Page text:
In such a rapidly evolving technological world, information is never more than a few clicks or keystrokes away. Social networks and public records are more easily accessed than ever before, and for reasons not always altruistic. For this, and several other reasons, many states including Texas provide clear instruction in the tax code on how to better protect those who serve the public or are vulnerable to abuse, via Confidential Account Status on property parcels. These protections are rightly offered to a deserved few, but without proper planning, can potentially derail a real estate transaction.
Texas state offers property ownership confidentiality to 31 protected groups, ranging from U.S. Attorneys and Federal Judges, to Police Officers and victims of abuse. Section 25.025 of the Tax Code lays out these groups in detail and applies confidentiality of all information that may identify the owner of the property. In order to remove identifying information from the county rolls, you must be a member of a protected group, and file an application with supporting documentation to your local county office. This protection is then applied and will not ever be removed without written instruction from the protected party. This is where things can create problems.
The protection afforded by the confidentiality program is so strong, that nobody other than the protected homeowner may request or obtain any identifying information about the parcel from the county. When it comes time to sell the home, this information is unavailable to the title company and any vendors that may need to obtain this data to verify taxes, ownership, and exemptions. The confidentiality creates a break between the property and the owner. So, what can you do?
There are two ways to protect against this roadblock:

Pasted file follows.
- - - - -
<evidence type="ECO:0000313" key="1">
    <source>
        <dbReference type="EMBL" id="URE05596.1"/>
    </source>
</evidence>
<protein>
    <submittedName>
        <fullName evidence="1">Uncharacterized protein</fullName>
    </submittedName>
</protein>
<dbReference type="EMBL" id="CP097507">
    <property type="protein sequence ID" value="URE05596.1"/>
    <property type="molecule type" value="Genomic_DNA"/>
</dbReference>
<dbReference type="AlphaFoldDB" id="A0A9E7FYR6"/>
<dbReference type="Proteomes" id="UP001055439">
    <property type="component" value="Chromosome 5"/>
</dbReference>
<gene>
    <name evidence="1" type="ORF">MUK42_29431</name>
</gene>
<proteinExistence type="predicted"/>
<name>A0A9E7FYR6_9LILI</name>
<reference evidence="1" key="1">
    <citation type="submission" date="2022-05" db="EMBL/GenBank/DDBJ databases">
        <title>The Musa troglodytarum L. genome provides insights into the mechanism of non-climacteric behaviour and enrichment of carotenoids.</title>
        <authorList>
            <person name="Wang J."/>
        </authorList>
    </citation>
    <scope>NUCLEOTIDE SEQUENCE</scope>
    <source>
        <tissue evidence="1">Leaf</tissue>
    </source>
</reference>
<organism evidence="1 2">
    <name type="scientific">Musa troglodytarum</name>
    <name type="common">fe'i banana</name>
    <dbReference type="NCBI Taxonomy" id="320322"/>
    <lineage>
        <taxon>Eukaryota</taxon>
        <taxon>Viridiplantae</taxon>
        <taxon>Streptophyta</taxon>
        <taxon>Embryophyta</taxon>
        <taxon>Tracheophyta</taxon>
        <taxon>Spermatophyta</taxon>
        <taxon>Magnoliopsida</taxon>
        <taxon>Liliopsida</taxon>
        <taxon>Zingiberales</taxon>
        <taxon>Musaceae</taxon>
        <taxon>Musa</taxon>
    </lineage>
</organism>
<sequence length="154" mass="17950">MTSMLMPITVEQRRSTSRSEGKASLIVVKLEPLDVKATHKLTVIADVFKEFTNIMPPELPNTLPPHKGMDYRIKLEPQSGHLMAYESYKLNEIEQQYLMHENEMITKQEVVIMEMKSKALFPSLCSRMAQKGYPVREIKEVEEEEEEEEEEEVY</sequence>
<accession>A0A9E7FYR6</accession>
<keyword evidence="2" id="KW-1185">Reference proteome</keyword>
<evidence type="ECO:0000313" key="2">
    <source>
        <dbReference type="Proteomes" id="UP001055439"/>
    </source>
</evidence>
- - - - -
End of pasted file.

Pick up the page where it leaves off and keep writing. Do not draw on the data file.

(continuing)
One is having your seller provide written notice to drop the confidentiality or providing the title company with the most recent tax statement. It may not always be possible, or the best option available, to have your seller drop confidentiality. Sometimes, they may even be moving for reasons directly tied to their confidential status.
The only remaining option is to provide the tax statement. Giving this document to the title and tax vendors bridges the gap created by confidentiality and allows for certification of parcel information.
The best way forward is always to keep open communication with your seller and help them make the decision that best suits their situation. Whatever that decision may be, the most important thing is to remain proactive and understand the needs of closing a confidential account. Taking decisive action at the beginning of the transaction will prevent unnecessary delays and instill confidence in your client. Get to know your client and their realtor to remain prepared for the unexpected. Owners of confidential accounts deserve the extra help they need, so get out there and give it to them!